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Modern dinosaurs in a nuclear winter

WHAT is the connection between all those dinosaurs that mysteriously came to an end 63 million years ago (at the boundary of the Cretaceous and Tertiary Periods) and the meeting at Geneva in a few weeks of Soviet Foreign Minister Andrei Gromyko and Secretary of State George Shultz? Why, simply, that a lot of geologists now think that dinosaurs were done in by a sudden shift of climate - the kind of thing that might transpire if an asteroid hit the earth - and what could happen today if the two big nuclear powers (that's Russia and the United States) went after each other in an all-out war. Preposterous? Don't use that word any more when we have piled up 18,000 strategic weapons in the world today.

We are, in fact entering Act 2 of the Nuclear Age - after inventing the infernal thing and living with it for 40 years after exploding it at Alamogordo, N.M., July 16, 1945. we have only recently faced the realization in the past two or three years that we can extinguish life with it on earth. Begin Act 2.

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It's called ''Nuclear Winter.'' The point is that after considering nuclear war chiefly in terms of blasts, concussions, and explosions, the focus of popular thought is finally shifting to a more devastating possibility - changes in climate and environment. Biological life will suffer, the scientists say soberly.

Surely there must be a mistake. Surely these are alarmist fears by imaginative, liberal intellectuals! I first ran into the argument on what was called the ''Conference on the Long Term Worldwide Biological Consequences of Nuclear War'' on Oct. 31 a year ago in Washington at the Sheraton Washington Hotel. There were more than 500 participants plus 100 media representatives. The gathering was linked by satellite with a similar meeting in Moscow under auspices of the Soviet Academy of Sciences. The leaders on either side were at the top of their professions. They spoke soberly and scientifically. They avoided ideological arguments. What they said was that there could be no winner in a nuclear war.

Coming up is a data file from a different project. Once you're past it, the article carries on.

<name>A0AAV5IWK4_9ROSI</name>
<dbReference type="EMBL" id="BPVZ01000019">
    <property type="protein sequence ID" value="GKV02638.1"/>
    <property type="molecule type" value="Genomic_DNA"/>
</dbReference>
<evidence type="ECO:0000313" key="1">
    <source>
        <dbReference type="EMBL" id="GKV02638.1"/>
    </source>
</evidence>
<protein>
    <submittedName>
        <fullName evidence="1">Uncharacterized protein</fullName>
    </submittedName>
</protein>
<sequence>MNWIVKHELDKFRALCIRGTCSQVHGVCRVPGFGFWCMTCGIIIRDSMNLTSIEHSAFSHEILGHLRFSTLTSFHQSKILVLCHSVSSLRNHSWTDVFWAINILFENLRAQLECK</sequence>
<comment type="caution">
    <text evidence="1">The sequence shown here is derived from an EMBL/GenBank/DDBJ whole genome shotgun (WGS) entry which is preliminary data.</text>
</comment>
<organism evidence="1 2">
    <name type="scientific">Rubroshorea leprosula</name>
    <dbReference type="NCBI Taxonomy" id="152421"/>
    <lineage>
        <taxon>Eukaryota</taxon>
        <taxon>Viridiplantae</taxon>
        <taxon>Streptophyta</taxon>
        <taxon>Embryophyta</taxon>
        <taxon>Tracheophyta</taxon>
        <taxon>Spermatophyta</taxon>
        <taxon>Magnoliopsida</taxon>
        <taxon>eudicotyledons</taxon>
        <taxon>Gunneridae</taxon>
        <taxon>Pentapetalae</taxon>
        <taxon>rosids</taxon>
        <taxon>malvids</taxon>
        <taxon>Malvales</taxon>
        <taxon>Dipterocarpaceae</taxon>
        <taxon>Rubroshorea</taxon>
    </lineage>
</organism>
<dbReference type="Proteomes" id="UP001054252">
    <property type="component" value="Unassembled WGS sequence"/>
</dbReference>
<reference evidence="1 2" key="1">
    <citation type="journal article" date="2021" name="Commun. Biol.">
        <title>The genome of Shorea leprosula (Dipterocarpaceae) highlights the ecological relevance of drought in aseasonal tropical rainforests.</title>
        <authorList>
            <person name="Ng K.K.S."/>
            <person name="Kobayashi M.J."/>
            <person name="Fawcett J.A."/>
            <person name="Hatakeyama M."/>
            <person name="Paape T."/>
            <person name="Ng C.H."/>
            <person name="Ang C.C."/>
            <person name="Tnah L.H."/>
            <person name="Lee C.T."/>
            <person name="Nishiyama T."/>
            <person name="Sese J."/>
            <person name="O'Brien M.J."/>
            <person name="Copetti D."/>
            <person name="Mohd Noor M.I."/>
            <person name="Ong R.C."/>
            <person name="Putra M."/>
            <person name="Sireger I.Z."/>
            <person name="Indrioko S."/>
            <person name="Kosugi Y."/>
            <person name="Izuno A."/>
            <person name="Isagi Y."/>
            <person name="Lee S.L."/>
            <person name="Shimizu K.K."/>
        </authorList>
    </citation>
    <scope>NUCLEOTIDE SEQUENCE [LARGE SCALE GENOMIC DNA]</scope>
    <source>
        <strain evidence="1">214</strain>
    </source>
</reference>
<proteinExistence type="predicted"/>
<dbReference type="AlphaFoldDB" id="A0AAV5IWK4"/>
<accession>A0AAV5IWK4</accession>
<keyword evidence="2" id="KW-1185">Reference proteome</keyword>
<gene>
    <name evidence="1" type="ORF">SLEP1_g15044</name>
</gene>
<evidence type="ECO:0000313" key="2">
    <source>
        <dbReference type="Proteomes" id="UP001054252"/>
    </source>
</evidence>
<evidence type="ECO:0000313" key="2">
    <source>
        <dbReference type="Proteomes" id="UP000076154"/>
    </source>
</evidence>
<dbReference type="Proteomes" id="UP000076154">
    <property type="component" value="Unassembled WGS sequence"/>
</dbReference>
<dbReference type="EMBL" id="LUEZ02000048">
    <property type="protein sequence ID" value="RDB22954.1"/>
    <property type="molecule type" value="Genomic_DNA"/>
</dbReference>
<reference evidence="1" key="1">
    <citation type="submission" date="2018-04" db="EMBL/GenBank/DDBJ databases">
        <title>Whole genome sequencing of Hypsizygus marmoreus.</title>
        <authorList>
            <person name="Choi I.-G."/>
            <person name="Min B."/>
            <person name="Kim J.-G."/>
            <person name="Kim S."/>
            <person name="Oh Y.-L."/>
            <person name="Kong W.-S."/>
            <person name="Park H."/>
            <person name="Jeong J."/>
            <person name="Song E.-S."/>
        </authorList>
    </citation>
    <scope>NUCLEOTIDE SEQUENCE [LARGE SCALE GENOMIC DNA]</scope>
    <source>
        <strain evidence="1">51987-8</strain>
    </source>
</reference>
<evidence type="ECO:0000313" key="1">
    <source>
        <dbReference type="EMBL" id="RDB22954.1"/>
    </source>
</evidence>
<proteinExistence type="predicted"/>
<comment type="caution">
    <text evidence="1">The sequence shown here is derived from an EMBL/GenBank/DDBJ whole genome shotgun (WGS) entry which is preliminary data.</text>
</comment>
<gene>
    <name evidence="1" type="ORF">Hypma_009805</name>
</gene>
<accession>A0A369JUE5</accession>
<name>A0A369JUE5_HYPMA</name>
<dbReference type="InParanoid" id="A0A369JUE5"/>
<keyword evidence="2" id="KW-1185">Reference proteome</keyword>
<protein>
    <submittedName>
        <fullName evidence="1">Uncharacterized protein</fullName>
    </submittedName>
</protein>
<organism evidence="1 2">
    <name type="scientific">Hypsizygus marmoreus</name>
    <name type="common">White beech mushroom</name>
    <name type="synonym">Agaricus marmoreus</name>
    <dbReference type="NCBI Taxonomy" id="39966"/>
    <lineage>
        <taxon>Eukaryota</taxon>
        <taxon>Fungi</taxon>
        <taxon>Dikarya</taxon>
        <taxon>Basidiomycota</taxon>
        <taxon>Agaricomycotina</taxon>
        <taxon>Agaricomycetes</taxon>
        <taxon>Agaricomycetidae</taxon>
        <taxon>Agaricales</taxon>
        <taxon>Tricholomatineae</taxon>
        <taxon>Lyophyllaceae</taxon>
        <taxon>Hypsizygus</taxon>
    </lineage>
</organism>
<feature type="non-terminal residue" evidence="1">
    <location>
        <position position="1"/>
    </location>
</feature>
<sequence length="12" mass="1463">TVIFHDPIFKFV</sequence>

Prominent in the Washington meeting (and an earlier one under the auspices of the American Academy of Arts and Sciences at Cambridge, Mass.) was Dr. Carl Sagan of Cornell University. Prominent, too, was the so-called TTAPS group (an acronym of the initials of five leading environmentalists). A common feature was the careful tone of the findings. I should say it was rather stodgy, if anything , until you analyzed what they were trying to say. Much of this has now been put together under the title ''The Cold and the Dark: The World After Nuclear War'' (Norton, $12.95). It is signed by four authors, of whom the first is Paul R. Ehrlich (Stanford University). Never was a threat to the world presented so quietly. In brief, says a preface: ''The biological scientists left the Cambridge meetings in general agreement that these effects on the hemisphere (nuclear explosions) could be devastating to a degree previously unforeseen, and they concluded that they could not rule out the possibility that the long-term biological effects of nuclear war could cause the extermination of humankind and most of the planet's wildlife species.''

This brightly printed book, ''The Cold and the Dark,'' has a kind of Who's Who of scientific names attached to it, and it is introduced by a preface, a foreword, and an introduction. Nobody can sidle up to the subject of man's possible extinction except obliquely, but they all reach more or less the same conclusions. Dr. Donald Kennedy, world famous biologist and president of Stanford University, put it like this: ''What our most thoughtful projections show is that a major nuclear exchange will produce among its many plausible effects, the greatest biological and physical disruptions of this planet in its last 65 million years - a period . . . more than 100 times the life span of our species so far.''

The point they make, that now seems accepted by answering Russian scientists, is that an exchange would pour smoke, dust, and soot into the heavens, plunging much of the globe into night for months. The result would be a nuclear winter - cold enough to kill crops and animals in forests. Changes of climate would hurt both belligerents and nonbelligerents. Can anything be done at the forthcoming Geneva talks to restore sanity?

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